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Surgical Interventions Performed Outside the Hospital Operating Room

Published on: July 8, 2015
Project Number: ES0294
Product Line: Environmental Scans
Issue: 49
Result type: Report

Content

Lengthy surgical wait times are a hurdle faced by patients accessing health care in Canada. While they are waiting, patients may experience anxiety, frustration, and dissatisfaction, as well as an increase in the health risks associated with delayed surgical intervention.1 Over the last decade, the problem of long surgical wait times has received attention from the Canadian government, the provincial and regional health systems, the media, and the public.2

Operating room (OR) caseloads and the multi-faceted nature of the surgical process — which includes coordination of the multidisciplinary staff responsible for admitting and preparing patients for surgery, the surgical procedure itself, and recovery afterward — all impose demands on time and resources.1 Hence, there is interest in transferring some lower-risk procedures outside of the hospital OR to settings that offer easier access, faster turnaround, and reduced costs. Alternative surgical settings located within hospital premises or in an independent care facility may increase surgical capacity in the publicly funded system.3

Not all surgical procedures can be transferred to an alternative setting — unstable or high-risk patients require the advanced level of care provided by a hospital OR. Nonetheless, balancing procedure loads based on sound triage algorithms while taking appropriate safety precautions could result in improved accessibility and productivity with minimal risk of patient harm.

Although any uncomplicated procedure carried out on a stable patient could potentially be performed outside the hospital OR, knowing which procedures are already being performed in an alternative setting, as well as those currently being considered for transfer, may help Canadian health care decision-makers identify changes that can be made. For jurisdictions considering the transfer of surgical procedures, the triage of surgical interventions to various hospital and non-hospital settings may already be supported by existing pan-Canadian policies and practices, as well as by current quality standards and practice guidelines.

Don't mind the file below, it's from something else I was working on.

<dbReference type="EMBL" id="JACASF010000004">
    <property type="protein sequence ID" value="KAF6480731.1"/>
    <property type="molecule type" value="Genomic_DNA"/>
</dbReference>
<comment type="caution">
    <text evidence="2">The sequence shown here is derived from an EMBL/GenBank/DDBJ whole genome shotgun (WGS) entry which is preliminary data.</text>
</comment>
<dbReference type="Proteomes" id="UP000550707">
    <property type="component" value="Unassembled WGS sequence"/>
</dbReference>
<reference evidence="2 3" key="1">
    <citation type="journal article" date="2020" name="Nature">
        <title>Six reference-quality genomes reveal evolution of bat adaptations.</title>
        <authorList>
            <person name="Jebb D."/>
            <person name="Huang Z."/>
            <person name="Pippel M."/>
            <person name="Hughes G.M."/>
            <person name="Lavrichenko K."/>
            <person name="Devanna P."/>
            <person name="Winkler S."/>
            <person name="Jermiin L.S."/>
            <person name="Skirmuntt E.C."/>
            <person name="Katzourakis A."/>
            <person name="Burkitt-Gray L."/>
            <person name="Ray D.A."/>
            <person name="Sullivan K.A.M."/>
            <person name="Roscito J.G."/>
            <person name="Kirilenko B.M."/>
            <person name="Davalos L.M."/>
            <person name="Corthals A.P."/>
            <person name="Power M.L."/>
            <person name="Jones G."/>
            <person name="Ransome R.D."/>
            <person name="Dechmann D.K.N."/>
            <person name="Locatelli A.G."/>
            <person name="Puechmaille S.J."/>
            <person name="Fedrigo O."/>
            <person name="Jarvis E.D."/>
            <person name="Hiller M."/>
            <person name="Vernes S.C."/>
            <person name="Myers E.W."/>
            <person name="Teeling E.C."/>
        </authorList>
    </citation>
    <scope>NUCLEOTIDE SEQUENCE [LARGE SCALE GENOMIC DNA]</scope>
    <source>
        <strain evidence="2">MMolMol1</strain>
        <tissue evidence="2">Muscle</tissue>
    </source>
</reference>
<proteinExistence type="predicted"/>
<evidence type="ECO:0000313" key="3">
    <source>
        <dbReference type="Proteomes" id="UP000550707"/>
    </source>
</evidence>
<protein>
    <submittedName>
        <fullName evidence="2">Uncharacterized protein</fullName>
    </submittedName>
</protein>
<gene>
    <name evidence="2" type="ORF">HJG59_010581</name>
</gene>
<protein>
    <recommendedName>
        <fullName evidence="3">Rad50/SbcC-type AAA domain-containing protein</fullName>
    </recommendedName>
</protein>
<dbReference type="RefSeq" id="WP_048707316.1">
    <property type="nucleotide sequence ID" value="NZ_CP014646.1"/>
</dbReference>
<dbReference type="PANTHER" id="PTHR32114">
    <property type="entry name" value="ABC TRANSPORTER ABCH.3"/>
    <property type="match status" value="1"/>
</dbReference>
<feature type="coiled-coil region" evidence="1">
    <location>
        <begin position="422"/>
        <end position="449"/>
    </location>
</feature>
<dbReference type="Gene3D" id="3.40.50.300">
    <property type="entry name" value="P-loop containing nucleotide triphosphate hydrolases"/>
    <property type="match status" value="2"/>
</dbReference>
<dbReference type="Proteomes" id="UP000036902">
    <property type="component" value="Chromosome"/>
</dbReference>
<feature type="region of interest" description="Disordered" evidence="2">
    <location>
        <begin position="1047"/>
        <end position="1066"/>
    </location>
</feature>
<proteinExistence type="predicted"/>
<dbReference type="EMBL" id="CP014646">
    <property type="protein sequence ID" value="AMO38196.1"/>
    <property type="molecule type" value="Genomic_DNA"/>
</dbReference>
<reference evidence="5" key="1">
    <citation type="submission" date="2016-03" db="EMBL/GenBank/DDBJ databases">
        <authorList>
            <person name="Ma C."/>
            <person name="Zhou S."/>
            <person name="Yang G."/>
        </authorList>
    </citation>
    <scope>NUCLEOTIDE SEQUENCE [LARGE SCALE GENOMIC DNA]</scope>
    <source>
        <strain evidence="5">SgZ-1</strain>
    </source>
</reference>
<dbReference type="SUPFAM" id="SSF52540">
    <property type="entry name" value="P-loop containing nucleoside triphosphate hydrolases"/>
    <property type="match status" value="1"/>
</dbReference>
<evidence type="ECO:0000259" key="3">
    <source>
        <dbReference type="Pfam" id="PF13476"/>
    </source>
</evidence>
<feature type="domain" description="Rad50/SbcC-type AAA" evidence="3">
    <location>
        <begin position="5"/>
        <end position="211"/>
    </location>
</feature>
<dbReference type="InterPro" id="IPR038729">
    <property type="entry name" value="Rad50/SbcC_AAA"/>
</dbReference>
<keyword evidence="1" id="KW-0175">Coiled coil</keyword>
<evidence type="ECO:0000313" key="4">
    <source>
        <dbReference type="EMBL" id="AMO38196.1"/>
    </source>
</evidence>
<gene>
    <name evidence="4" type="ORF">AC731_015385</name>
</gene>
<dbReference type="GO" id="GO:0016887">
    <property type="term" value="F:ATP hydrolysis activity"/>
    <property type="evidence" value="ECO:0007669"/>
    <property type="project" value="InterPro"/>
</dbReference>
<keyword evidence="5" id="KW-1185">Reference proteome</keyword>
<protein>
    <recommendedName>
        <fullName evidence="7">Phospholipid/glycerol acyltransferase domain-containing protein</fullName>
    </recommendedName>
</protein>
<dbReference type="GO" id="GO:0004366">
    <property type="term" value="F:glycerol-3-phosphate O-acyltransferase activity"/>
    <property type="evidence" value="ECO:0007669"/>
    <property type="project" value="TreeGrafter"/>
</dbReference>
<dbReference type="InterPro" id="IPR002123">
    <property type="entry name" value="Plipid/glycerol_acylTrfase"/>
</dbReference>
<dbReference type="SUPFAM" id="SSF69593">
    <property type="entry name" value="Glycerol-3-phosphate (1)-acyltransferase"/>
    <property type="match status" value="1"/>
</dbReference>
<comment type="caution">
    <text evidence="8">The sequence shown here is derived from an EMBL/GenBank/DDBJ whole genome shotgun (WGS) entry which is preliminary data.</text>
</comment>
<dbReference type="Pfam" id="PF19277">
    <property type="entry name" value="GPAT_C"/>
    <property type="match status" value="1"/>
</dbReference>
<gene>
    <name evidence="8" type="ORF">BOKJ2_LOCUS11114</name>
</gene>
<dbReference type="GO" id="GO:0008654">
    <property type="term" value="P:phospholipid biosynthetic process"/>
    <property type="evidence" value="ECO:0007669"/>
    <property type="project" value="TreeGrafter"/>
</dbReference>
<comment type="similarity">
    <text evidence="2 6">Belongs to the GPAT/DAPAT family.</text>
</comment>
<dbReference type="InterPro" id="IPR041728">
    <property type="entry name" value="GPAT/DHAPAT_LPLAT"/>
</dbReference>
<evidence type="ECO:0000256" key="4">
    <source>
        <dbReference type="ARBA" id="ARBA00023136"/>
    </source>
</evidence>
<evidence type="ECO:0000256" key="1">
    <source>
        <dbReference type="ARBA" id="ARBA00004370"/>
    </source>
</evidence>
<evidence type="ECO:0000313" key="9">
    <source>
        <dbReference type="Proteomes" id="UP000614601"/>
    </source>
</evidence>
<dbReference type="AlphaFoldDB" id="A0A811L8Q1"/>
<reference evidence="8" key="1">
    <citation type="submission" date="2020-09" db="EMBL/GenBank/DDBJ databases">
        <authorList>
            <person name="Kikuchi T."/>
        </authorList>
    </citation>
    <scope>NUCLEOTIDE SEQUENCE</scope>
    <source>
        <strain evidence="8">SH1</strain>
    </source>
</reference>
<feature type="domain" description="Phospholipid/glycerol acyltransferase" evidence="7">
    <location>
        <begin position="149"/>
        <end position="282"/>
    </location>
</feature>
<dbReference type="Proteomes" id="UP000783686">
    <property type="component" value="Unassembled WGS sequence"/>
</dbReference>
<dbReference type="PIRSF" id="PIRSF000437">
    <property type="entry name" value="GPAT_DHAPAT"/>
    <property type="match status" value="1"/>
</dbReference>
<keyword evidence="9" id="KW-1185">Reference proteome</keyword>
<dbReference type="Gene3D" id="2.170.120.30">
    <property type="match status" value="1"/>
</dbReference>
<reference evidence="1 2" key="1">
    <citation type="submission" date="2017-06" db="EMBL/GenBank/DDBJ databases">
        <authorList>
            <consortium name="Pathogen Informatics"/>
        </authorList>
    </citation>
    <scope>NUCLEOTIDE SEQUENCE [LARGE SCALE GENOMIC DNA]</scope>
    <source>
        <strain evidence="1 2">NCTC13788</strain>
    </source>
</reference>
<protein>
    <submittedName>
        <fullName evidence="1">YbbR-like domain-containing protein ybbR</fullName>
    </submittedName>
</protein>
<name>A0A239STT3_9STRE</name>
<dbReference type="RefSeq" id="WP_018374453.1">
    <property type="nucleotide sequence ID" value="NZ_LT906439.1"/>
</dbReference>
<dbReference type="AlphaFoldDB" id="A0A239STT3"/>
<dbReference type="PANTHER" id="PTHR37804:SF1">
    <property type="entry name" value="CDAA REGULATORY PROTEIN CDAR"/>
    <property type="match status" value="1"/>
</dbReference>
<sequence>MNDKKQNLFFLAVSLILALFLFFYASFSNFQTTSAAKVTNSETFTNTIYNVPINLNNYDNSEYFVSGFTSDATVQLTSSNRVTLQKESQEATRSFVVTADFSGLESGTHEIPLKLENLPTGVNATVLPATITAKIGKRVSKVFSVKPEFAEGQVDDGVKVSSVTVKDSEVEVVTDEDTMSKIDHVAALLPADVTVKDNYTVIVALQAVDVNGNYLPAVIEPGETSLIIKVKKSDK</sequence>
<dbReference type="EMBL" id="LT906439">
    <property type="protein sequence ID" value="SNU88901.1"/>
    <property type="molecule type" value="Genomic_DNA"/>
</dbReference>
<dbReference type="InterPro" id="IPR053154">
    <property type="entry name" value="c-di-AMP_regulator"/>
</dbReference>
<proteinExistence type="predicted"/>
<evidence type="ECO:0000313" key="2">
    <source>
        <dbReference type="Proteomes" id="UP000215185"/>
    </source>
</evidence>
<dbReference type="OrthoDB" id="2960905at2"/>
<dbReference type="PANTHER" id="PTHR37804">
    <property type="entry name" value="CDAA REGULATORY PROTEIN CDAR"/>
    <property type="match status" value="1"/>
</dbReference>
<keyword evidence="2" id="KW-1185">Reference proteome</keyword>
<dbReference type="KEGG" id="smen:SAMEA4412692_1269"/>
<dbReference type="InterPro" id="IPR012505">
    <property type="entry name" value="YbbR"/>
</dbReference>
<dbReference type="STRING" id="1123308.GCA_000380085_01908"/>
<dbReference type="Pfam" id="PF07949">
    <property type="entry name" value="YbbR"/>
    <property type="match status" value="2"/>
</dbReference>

Objectives

This report will summarize Canadian information obtained through a literature search and a survey of key informants. The objectives of this Environmental Scan are as follows:

  1. Identify Canadian policies and practices related to the triage of surgical interventions to various settings.
  2. List surgical procedures that are actively performed outside the hospital OR.
  3. Identify surgical procedures that are under consideration for practice outside the hospital OR.
  4. Identify and describe Canadian initiatives or programs aimed at transferring some low-risk surgical interventions outside the hospital OR setting, for the purpose of improving access for higher-risk surgeries.
  5. Identify Canadian legislation or policies that specify the technical and operational standards for non-hospital surgical facilities.

Methods

The findings of this Environmental Scan are based on a limited literature search and responses to the CADTH Surgical Interventions Performed Outside the Operating Room Survey (Appendix 1), gathered as at March 30, 2015. The limited literature search draws primarily upon grey literature sources (information that is not published commercially and is not found in bibliographic databases), including government websites and those of key independent medical organizations such as Accreditation Canada and various jurisdictional Colleges of Physicians and Surgeons. Because clinical aspects of surgical interventions were outside the scope of this report, medical literature databases such as MEDLINE were not searched. As a complement to the literature search, survey responses were collected from key jurisdictional informants involved in administration of ambulatory care or surgical services at the hospital, health authority, or ministry levels. Of 19 informants surveyed, responses were received from 16, including two from British Columbia, five from Alberta, one from Manitoba, two from Ontario, three from New Brunswick, one from Nova Scotia, and two from Prince Edward Island (Appendix 2 includes more information on the organizations represented by survey respondents). All respondents gave explicit written permission to use the provided information for the purpose of this report.